4. All existing nursing facility licensees, operating the facility as a leasehold, shall acquire, maintain, and provide proof to the agency of the 30-month bond required in subparagraph 1., above, on and after July 1, 1993, for each license renewal.
5. It shall be the responsibility of all nursing facility operators, operating the facility as a leasehold, to renew the 30-month bond and to provide proof of such renewal to the agency annually.
6. Any failure of the nursing facility operator to acquire, maintain, renew annually, or provide proof to the agency shall be grounds for the agency to deny, revoke, and suspend the facility license to operate such facility and to take any further action, including, but not limited to, enjoining the facility, asserting a moratorium pursuant to part II of chapter 408, or applying for a receiver, deemed necessary to ensure compliance with this section and to safeguard and protect the health, safety, and welfare of the facility’s residents. A lease agreement required as a condition of bond financing or refinancing under s. 154.213 by a health facilities authority or required under s. 159.30 by a county or municipality is not a leasehold for purposes of this paragraph and is not subject to the bond requirement of this paragraph.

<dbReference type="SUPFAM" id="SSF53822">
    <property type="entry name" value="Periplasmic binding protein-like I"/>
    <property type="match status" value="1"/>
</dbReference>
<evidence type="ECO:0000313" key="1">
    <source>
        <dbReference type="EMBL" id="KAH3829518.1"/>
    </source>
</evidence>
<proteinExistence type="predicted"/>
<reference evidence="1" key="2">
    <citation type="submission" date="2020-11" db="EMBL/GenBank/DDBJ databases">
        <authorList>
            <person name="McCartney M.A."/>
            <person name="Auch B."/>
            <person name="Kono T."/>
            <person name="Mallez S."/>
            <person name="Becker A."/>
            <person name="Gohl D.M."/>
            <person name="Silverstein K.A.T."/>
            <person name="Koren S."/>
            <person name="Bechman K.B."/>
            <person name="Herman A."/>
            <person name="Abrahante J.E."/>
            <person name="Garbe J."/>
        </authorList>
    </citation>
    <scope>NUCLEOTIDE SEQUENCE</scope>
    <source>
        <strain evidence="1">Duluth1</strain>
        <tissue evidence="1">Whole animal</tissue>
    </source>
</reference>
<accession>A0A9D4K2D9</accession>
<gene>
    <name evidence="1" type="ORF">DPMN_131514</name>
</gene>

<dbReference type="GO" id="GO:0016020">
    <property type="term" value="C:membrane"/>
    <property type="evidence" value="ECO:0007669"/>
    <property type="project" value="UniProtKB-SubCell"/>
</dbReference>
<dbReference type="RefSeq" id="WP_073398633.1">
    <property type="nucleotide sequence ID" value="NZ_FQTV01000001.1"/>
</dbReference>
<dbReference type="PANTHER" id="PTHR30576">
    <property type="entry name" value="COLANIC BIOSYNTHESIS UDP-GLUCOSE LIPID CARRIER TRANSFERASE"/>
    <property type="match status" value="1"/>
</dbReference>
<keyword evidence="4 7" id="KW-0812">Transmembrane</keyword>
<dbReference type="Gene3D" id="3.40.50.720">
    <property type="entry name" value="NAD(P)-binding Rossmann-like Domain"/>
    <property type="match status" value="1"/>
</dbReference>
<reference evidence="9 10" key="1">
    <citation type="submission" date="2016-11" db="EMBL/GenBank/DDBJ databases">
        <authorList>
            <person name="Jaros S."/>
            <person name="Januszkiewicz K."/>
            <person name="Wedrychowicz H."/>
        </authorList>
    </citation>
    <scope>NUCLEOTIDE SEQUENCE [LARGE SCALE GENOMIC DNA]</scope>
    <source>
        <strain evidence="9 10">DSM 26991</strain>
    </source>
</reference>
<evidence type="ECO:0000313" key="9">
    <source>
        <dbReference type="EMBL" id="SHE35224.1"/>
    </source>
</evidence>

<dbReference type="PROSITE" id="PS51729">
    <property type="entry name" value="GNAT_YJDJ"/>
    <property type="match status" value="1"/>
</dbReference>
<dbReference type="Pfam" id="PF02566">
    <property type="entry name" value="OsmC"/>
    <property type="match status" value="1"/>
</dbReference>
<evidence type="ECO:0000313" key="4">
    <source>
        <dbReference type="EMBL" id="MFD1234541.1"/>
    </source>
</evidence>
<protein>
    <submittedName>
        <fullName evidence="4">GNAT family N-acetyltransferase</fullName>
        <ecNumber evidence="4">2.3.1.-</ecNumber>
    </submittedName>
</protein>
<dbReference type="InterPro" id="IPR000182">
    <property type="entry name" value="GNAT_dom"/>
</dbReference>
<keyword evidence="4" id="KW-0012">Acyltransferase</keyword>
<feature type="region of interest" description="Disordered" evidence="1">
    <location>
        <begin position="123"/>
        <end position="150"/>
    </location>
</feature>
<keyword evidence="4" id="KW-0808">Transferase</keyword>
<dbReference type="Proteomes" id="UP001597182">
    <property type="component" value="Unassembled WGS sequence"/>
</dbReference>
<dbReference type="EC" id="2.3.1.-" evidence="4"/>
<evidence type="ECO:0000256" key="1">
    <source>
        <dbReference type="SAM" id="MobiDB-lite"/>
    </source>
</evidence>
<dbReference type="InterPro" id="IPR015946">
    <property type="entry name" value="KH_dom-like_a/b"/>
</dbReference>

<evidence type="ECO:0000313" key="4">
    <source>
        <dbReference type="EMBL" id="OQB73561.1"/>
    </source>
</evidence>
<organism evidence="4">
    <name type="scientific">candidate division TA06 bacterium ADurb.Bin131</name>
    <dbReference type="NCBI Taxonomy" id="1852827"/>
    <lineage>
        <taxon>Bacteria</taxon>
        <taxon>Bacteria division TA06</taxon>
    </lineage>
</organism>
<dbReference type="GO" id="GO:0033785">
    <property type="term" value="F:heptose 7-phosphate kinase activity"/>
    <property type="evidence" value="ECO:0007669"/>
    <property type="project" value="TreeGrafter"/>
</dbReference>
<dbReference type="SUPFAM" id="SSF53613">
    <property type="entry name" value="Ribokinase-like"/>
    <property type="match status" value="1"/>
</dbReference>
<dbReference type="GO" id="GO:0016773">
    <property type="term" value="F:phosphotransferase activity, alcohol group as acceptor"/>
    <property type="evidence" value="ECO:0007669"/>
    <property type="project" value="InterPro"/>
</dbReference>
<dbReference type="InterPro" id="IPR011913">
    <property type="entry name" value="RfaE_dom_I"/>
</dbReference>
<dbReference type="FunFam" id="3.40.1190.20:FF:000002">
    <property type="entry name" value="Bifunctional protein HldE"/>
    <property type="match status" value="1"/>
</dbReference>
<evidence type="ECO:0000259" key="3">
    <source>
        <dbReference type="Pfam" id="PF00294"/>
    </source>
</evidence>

History.ss. 12, 18, ch. 80-186; s. 2, ch. 81-318; ss. 24, 79, 83, ch. 83-181; s. 51, ch. 83-218; s. 30, ch. 93-177; ss. 23, 49, ch. 93-217; s. 119, ch. 99-8; s. 15, ch. 2001-377; s. 28, ch. 2002-223; s. 10, ch. 2002-400; s. 1, ch. 2003-405; s. 63, ch. 2005-2; s. 3, ch. 2006-28; s. 68, ch. 2007-230; s. 1, ch. 2008-143; s. 3, ch. 2009-47; s. 13, ch. 2009-82; s. 2, ch. 2010-156; s. 13, ch. 2011-3.
400.18 Closing of nursing facility.
(1) In addition to the requirements of part II of chapter 408, the licensee also shall inform each resident or the next of kin, legal representative, or agency acting on behalf of the resident of the fact, and the proposed time, of discontinuance of operation and give at least 90 days’ notice so that suitable arrangements may be made for the transfer and care of the resident. In the event any resident has no such person to represent him or her, the licensee shall be responsible for securing a suitable transfer of the resident before the discontinuance of operation. The agency shall be responsible for arranging for the transfer of those residents requiring transfer who are receiving assistance under the Medicaid program.